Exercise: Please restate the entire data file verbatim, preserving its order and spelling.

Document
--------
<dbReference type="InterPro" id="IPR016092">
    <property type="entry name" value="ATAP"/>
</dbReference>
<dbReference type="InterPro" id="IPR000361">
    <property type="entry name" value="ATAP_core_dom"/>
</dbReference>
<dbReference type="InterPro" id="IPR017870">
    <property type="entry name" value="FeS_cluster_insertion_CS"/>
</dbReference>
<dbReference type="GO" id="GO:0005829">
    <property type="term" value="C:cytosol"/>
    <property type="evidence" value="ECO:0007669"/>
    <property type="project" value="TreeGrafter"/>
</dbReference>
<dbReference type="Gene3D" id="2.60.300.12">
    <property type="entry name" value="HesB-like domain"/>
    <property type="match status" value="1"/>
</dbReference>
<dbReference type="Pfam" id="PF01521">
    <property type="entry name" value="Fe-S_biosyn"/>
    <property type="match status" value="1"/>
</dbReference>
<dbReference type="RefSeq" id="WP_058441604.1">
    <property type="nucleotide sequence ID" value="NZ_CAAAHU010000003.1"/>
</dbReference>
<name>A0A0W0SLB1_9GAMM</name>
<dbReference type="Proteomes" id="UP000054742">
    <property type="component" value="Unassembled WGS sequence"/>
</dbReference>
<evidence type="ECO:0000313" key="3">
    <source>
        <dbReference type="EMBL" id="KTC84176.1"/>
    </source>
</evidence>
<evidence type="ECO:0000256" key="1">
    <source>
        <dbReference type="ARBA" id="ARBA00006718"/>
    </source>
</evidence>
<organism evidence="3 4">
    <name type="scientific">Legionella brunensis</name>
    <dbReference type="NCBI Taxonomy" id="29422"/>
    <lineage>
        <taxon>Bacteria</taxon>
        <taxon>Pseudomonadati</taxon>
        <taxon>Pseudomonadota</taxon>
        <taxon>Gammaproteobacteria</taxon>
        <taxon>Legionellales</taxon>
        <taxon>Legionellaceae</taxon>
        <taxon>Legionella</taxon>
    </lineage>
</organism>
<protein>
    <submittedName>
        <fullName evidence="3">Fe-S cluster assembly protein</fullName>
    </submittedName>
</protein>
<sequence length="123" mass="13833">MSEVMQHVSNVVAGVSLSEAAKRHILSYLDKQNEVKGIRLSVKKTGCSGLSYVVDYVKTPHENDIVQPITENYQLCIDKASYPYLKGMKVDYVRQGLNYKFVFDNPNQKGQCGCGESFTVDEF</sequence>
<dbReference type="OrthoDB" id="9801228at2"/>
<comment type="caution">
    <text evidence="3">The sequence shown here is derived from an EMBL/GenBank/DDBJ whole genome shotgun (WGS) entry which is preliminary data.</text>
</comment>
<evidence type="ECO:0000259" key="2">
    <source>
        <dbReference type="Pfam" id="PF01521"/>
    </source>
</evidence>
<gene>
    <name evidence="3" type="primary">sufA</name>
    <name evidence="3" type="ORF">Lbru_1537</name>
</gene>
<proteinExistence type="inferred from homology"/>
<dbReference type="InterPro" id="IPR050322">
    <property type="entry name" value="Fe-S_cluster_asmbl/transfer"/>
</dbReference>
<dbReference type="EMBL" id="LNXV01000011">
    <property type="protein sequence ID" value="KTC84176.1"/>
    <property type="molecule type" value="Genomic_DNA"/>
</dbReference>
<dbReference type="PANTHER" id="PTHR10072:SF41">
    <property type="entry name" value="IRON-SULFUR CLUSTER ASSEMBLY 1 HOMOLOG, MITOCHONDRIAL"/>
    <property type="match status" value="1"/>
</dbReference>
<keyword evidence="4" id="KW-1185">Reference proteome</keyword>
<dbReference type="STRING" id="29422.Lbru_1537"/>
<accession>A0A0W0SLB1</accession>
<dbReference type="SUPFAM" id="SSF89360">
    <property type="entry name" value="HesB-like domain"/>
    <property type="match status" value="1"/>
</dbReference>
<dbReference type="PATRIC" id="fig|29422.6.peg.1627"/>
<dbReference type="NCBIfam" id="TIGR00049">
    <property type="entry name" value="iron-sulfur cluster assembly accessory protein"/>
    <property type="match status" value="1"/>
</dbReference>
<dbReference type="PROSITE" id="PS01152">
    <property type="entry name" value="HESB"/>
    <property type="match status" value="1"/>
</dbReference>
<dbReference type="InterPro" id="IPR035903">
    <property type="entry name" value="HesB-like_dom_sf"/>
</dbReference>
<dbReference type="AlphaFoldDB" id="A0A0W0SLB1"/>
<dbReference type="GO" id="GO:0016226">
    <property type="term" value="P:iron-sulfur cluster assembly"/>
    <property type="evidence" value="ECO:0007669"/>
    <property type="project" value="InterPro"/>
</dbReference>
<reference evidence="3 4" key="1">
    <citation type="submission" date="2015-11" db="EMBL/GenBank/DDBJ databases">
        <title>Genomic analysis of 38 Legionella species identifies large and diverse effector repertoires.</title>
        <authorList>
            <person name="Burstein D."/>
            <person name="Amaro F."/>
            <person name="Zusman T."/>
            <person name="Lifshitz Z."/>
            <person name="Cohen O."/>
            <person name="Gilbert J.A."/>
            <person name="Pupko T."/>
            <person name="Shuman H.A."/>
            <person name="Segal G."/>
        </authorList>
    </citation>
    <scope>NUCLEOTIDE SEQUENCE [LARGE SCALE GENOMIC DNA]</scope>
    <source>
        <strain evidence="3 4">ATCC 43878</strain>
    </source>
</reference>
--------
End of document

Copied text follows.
<dbReference type="InterPro" id="IPR016092">
    <property type="entry name" value="ATAP"/>
</dbReference>
<dbReference type="InterPro" id="IPR000361">
    <property type="entry name" value="ATAP_core_dom"/>
</dbReference>
<dbReference type="InterPro" id="IPR017870">
    <property type="entry name" value="FeS_cluster_insertion_CS"/>
</dbReference>
<dbReference type="GO" id="GO:0005829">
    <property type="term" value="C:cytosol"/>
    <property type="evidence" value="ECO:0007669"/>
    <property type="project" value="TreeGrafter"/>
</dbReference>
<dbReference type="Gene3D" id="2.60.300.12">
    <property type="entry name" value="HesB-like domain"/>
    <property type="match status" value="1"/>
</dbReference>
<dbReference type="Pfam" id="PF01521">
    <property type="entry name" value="Fe-S_biosyn"/>
    <property type="match status" value="1"/>
</dbReference>
<dbReference type="RefSeq" id="WP_058441604.1">
    <property type="nucleotide sequence ID" value="NZ_CAAAHU010000003.1"/>
</dbReference>
<name>A0A0W0SLB1_9GAMM</name>
<dbReference type="Proteomes" id="UP000054742">
    <property type="component" value="Unassembled WGS sequence"/>
</dbReference>
<evidence type="ECO:0000313" key="3">
    <source>
        <dbReference type="EMBL" id="KTC84176.1"/>
    </source>
</evidence>
<evidence type="ECO:0000256" key="1">
    <source>
        <dbReference type="ARBA" id="ARBA00006718"/>
    </source>
</evidence>
<organism evidence="3 4">
    <name type="scientific">Legionella brunensis</name>
    <dbReference type="NCBI Taxonomy" id="29422"/>
    <lineage>
        <taxon>Bacteria</taxon>
        <taxon>Pseudomonadati</taxon>
        <taxon>Pseudomonadota</taxon>
        <taxon>Gammaproteobacteria</taxon>
        <taxon>Legionellales</taxon>
        <taxon>Legionellaceae</taxon>
        <taxon>Legionella</taxon>
    </lineage>
</organism>
<protein>
    <submittedName>
        <fullName evidence="3">Fe-S cluster assembly protein</fullName>
    </submittedName>
</protein>
<sequence length="123" mass="13833">MSEVMQHVSNVVAGVSLSEAAKRHILSYLDKQNEVKGIRLSVKKTGCSGLSYVVDYVKTPHENDIVQPITENYQLCIDKASYPYLKGMKVDYVRQGLNYKFVFDNPNQKGQCGCGESFTVDEF</sequence>
<dbReference type="OrthoDB" id="9801228at2"/>
<comment type="caution">
    <text evidence="3">The sequence shown here is derived from an EMBL/GenBank/DDBJ whole genome shotgun (WGS) entry which is preliminary data.</text>
</comment>
<evidence type="ECO:0000259" key="2">
    <source>
        <dbReference type="Pfam" id="PF01521"/>
    </source>
</evidence>
<gene>
    <name evidence="3" type="primary">sufA</name>
    <name evidence="3" type="ORF">Lbru_1537</name>
</gene>
<proteinExistence type="inferred from homology"/>
<dbReference type="InterPro" id="IPR050322">
    <property type="entry name" value="Fe-S_cluster_asmbl/transfer"/>
</dbReference>
<dbReference type="EMBL" id="LNXV01000011">
    <property type="protein sequence ID" value="KTC84176.1"/>
    <property type="molecule type" value="Genomic_DNA"/>
</dbReference>
<dbReference type="PANTHER" id="PTHR10072:SF41">
    <property type="entry name" value="IRON-SULFUR CLUSTER ASSEMBLY 1 HOMOLOG, MITOCHONDRIAL"/>
    <property type="match status" value="1"/>
</dbReference>
<keyword evidence="4" id="KW-1185">Reference proteome</keyword>
<dbReference type="STRING" id="29422.Lbru_1537"/>
<accession>A0A0W0SLB1</accession>
<dbReference type="SUPFAM" id="SSF89360">
    <property type="entry name" value="HesB-like domain"/>
    <property type="match status" value="1"/>
</dbReference>
<dbReference type="PATRIC" id="fig|29422.6.peg.1627"/>
<dbReference type="NCBIfam" id="TIGR00049">
    <property type="entry name" value="iron-sulfur cluster assembly accessory protein"/>
    <property type="match status" value="1"/>
</dbReference>
<dbReference type="PROSITE" id="PS01152">
    <property type="entry name" value="HESB"/>
    <property type="match status" value="1"/>
</dbReference>
<dbReference type="InterPro" id="IPR035903">
    <property type="entry name" value="HesB-like_dom_sf"/>
</dbReference>
<dbReference type="AlphaFoldDB" id="A0A0W0SLB1"/>
<dbReference type="GO" id="GO:0016226">
    <property type="term" value="P:iron-sulfur cluster assembly"/>
    <property type="evidence" value="ECO:0007669"/>
    <property type="project" value="InterPro"/>
</dbReference>
<reference evidence="3 4" key="1">
    <citation type="submission" date="2015-11" db="EMBL/GenBank/DDBJ databases">
        <title>Genomic analysis of 38 Legionella species identifies large and diverse effector repertoires.</title>
        <authorList>
            <person name="Burstein D."/>
            <person name="Amaro F."/>
            <person name="Zusman T."/>
            <person name="Lifshitz Z."/>
            <person name="Cohen O."/>
            <person name="Gilbert J.A."/>
            <person name="Pupko T."/>
            <person name="Shuman H.A."/>
            <person name="Segal G."/>
        </authorList>
    </citation>
    <scope>NUCLEOTIDE SEQUENCE [LARGE SCALE GENOMIC DNA]</scope>
    <source>
        <strain evidence="3 4">ATCC 43878</strain>
    </source>
</reference>